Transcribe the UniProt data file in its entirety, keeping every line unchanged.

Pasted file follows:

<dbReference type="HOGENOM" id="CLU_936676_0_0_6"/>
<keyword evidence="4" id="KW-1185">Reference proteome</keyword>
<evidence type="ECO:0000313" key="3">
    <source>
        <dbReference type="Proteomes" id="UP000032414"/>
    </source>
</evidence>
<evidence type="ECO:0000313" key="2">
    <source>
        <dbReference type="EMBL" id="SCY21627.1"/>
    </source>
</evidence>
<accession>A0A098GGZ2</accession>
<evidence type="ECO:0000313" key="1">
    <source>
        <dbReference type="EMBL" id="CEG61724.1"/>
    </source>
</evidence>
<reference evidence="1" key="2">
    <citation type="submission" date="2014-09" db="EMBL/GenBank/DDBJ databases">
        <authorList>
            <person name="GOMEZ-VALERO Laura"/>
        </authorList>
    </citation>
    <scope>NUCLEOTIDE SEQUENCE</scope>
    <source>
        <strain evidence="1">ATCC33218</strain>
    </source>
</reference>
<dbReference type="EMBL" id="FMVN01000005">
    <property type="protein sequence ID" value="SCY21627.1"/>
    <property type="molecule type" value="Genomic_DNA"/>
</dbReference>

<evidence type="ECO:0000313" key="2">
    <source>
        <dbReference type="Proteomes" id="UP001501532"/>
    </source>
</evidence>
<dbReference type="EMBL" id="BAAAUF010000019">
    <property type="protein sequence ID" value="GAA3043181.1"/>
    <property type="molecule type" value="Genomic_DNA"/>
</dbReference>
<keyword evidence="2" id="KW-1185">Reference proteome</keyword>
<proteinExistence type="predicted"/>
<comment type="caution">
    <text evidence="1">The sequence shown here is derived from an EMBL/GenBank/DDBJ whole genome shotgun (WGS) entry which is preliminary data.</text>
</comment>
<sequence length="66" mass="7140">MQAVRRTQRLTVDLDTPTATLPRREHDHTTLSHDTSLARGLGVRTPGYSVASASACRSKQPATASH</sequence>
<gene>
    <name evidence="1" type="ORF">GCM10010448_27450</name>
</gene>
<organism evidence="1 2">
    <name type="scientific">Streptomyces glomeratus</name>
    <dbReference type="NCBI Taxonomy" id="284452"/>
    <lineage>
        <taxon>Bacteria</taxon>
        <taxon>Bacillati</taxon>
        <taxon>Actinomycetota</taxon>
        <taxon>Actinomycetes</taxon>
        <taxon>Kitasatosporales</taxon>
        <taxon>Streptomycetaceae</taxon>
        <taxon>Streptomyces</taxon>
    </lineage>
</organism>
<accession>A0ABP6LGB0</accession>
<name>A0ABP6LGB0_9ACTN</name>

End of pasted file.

<dbReference type="HOGENOM" id="CLU_936676_0_0_6"/>
<keyword evidence="4" id="KW-1185">Reference proteome</keyword>
<evidence type="ECO:0000313" key="3">
    <source>
        <dbReference type="Proteomes" id="UP000032414"/>
    </source>
</evidence>
<evidence type="ECO:0000313" key="2">
    <source>
        <dbReference type="EMBL" id="SCY21627.1"/>
    </source>
</evidence>
<accession>A0A098GGZ2</accession>
<evidence type="ECO:0000313" key="1">
    <source>
        <dbReference type="EMBL" id="CEG61724.1"/>
    </source>
</evidence>
<reference evidence="1" key="2">
    <citation type="submission" date="2014-09" db="EMBL/GenBank/DDBJ databases">
        <authorList>
            <person name="GOMEZ-VALERO Laura"/>
        </authorList>
    </citation>
    <scope>NUCLEOTIDE SEQUENCE</scope>
    <source>
        <strain evidence="1">ATCC33218</strain>
    </source>
</reference>
<dbReference type="EMBL" id="FMVN01000005">
    <property type="protein sequence ID" value="SCY21627.1"/>
    <property type="molecule type" value="Genomic_DNA"/>
</dbReference>

<evidence type="ECO:0000313" key="2">
    <source>
        <dbReference type="Proteomes" id="UP001501532"/>
    </source>
</evidence>
<dbReference type="EMBL" id="BAAAUF010000019">
    <property type="protein sequence ID" value="GAA3043181.1"/>
    <property type="molecule type" value="Genomic_DNA"/>
</dbReference>
<keyword evidence="2" id="KW-1185">Reference proteome</keyword>
<proteinExistence type="predicted"/>
<comment type="caution">
    <text evidence="1">The sequence shown here is derived from an EMBL/GenBank/DDBJ whole genome shotgun (WGS) entry which is preliminary data.</text>
</comment>
<sequence length="66" mass="7140">MQAVRRTQRLTVDLDTPTATLPRREHDHTTLSHDTSLARGLGVRTPGYSVASASACRSKQPATASH</sequence>
<gene>
    <name evidence="1" type="ORF">GCM10010448_27450</name>
</gene>
<organism evidence="1 2">
    <name type="scientific">Streptomyces glomeratus</name>
    <dbReference type="NCBI Taxonomy" id="284452"/>
    <lineage>
        <taxon>Bacteria</taxon>
        <taxon>Bacillati</taxon>
        <taxon>Actinomycetota</taxon>
        <taxon>Actinomycetes</taxon>
        <taxon>Kitasatosporales</taxon>
        <taxon>Streptomycetaceae</taxon>
        <taxon>Streptomyces</taxon>
    </lineage>
</organism>
<accession>A0ABP6LGB0</accession>
<name>A0ABP6LGB0_9ACTN</name>